That's what we've heard from those who disagree with the decision, including some of the dissenting Justices.
The correct response to them should be, "Yes, and therefore what?"

The right to marry, itself, isn't mentioned--opposite or same sex.
The right to choose who to marry is not mentioned--opposite or same sex.
The right of a married couple to have sex is not mentioned.
The right of a married couple to have children is not mentioned.
The right of a married couple to raise their children--same.
The right of a married couple to seek advice about raising their children--same.
The right of a married couple, or anyone else, to have friends--same.
To join a group--same.
To have friendly gatherings--same.
Even to have family gatherings--same.
Etc., etc., etc.

Would anyone doubt that all of those are pretty basic rights?
Essential aspects to life in a free society?
Would anyone think that government in America should be permitted to deny them with impunity?
Deny them without some very very strong reason, like public health or safety or some other societal necessity?
Even though none of those rights are mentioned in the Constitution?
Even though none of them are even implied?

Well, except for the word "liberty."
That word is in the Constitution a few times.
But nothing more specific than that to refer to any of those unmentioned rights.

Benjamin Cardozo helped explain the notion of basic rights--mentioned or unmentioned--in the Supreme Court's 1937 decision in Palko v. Connecticut. His opinion is the foundational expression in American law for determining which rights are "fundamental" and, therefore, constitutionally protected from violation by any government--federal, state, or municipal.

The critical point, as Cardozo put it, is whether a claimed right is "implicit in the concept of ordered liberty." Whether a claimed right is "essential" to a free and just society.
Not whether it happens to be one of the few guarantees actually listed in the Bill of rights.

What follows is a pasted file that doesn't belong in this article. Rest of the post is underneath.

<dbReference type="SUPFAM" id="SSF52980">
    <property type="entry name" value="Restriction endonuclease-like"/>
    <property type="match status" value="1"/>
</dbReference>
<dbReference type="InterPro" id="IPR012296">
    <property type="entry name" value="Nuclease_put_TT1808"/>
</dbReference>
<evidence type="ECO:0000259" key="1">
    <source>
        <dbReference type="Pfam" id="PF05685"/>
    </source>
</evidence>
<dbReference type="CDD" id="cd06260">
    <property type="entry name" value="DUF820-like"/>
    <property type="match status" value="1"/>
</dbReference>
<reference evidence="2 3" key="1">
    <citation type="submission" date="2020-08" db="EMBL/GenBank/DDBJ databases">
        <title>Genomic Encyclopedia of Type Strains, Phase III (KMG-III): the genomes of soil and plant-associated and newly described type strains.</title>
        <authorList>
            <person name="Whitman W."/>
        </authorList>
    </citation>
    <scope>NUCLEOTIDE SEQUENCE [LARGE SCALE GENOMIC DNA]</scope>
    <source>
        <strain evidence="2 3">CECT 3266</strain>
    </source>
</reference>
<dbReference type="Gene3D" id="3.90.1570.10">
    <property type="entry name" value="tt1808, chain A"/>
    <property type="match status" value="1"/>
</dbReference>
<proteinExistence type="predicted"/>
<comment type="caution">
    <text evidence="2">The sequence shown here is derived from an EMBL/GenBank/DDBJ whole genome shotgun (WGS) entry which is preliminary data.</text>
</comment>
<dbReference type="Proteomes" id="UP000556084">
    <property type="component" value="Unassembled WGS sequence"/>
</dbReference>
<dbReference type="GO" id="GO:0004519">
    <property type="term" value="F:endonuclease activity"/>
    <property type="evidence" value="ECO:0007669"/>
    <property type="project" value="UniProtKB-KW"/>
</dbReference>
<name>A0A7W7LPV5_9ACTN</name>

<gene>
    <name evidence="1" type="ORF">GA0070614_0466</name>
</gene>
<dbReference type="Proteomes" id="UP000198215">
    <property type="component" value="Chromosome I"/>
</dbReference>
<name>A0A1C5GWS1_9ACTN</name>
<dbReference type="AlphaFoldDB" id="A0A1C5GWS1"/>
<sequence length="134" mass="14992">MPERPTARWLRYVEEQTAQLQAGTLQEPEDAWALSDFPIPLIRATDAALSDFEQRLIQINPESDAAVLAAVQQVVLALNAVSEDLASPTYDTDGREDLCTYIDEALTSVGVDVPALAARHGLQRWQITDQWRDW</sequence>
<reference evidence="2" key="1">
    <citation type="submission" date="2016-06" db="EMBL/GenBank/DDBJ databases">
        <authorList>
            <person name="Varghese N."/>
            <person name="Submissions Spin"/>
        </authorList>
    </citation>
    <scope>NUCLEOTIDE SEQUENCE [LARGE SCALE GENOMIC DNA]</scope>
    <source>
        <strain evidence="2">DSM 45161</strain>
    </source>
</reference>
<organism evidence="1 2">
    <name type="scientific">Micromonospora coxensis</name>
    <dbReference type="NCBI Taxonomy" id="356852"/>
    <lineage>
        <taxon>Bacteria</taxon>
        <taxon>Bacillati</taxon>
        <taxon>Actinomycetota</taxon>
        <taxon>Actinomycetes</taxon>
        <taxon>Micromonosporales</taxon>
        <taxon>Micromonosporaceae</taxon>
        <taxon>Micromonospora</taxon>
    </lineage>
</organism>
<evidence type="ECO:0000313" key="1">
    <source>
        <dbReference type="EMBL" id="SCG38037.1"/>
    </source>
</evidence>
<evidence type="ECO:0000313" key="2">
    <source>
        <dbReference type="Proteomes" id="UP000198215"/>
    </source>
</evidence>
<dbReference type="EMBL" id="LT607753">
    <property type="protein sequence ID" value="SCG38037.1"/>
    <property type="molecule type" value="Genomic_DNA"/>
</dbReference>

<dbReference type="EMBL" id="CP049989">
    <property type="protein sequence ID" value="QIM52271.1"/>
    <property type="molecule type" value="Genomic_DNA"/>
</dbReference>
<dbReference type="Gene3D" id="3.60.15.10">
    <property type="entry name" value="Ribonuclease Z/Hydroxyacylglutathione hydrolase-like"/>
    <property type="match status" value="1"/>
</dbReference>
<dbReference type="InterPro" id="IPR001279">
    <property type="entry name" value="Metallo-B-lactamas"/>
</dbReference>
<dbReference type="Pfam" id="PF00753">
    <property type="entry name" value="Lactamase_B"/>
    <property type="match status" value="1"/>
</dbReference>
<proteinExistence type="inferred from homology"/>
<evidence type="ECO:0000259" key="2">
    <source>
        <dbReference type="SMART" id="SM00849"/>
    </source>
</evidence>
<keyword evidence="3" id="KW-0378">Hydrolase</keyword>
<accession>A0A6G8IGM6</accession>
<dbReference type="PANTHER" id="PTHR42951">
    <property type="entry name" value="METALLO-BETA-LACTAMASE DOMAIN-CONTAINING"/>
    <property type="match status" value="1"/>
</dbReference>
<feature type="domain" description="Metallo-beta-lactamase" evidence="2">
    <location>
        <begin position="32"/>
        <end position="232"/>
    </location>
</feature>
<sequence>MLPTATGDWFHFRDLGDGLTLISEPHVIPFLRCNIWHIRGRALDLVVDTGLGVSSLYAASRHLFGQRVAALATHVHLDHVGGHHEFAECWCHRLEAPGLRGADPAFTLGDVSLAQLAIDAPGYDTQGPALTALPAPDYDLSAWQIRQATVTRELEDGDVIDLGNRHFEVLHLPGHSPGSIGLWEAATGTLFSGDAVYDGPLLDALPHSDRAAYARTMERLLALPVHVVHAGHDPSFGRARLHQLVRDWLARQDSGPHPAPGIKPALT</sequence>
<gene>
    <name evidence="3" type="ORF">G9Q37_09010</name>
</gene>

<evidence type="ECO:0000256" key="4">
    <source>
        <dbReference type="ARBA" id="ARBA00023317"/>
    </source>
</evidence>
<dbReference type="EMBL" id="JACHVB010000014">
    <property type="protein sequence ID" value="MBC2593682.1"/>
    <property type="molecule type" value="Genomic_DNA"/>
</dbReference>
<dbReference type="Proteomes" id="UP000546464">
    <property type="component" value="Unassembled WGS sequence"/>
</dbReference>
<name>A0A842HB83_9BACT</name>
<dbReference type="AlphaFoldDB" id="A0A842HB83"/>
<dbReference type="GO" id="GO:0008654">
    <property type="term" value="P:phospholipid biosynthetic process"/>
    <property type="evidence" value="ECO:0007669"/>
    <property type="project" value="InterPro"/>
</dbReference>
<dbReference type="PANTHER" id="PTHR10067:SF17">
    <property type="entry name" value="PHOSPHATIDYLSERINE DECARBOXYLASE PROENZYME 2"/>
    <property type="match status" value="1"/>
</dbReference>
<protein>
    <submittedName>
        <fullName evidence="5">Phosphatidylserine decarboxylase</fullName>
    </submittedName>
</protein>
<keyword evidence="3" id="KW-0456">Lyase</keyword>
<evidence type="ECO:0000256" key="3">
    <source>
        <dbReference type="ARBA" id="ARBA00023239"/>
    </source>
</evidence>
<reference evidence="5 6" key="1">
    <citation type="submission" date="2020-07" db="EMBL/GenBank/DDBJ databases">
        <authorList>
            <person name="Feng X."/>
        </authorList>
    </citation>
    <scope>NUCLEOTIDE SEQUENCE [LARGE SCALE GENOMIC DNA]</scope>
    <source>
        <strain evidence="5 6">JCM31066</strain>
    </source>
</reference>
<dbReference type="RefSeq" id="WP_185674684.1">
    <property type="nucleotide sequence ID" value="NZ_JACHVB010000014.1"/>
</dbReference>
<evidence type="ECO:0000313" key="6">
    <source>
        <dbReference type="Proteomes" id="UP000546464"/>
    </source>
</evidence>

Indeed, we nearly didn't have a Bill of Rights because of fear that the "it's not listed" or "it's not mentioned" argument would be raised in the future. The Founders and Framers were worried that, by listing some rights, those freedoms that were left unspecified might later be denied.

Yes, ultimately the arguments favoring a Bill of Rights--e.g., that a partial list was better than none at all--won the day. (See e.g., Jefferson's correspondence with Madison on the subject of a "declaration of rights.")
But the fears about the "it's not mentioned" argument have become reality.
That argument is precisely the nonsense we hear regularly about rights not specified in the Bill of Rights.

But the "it's not mentioned" argument  is even worse than the foregoing suggests.
In an effort to foreclose such an argument, a provision was added to the Bill of Rights. The 9th Amendment. That addition makes clear, in no uncertain terms, that the list of rights specified in the Constitution is necessarily very limited, and that unlisted rights are not to be denied.
(9th Amendment: "The enumeration in the Constitution, of certain rights, shall not be construed to deny or disparage others retained by the people.")

This was James Madison's attempt to put a nail in the coffin of the "it's not mentioned" argument.
It was his more delicate way of saying that that supremely awful argument is utter nonsense.

Of course, not every right that might be claimed is deserving of constitutional recognition and protection--i.e., is implicit in and essential to the American scheme of liberty.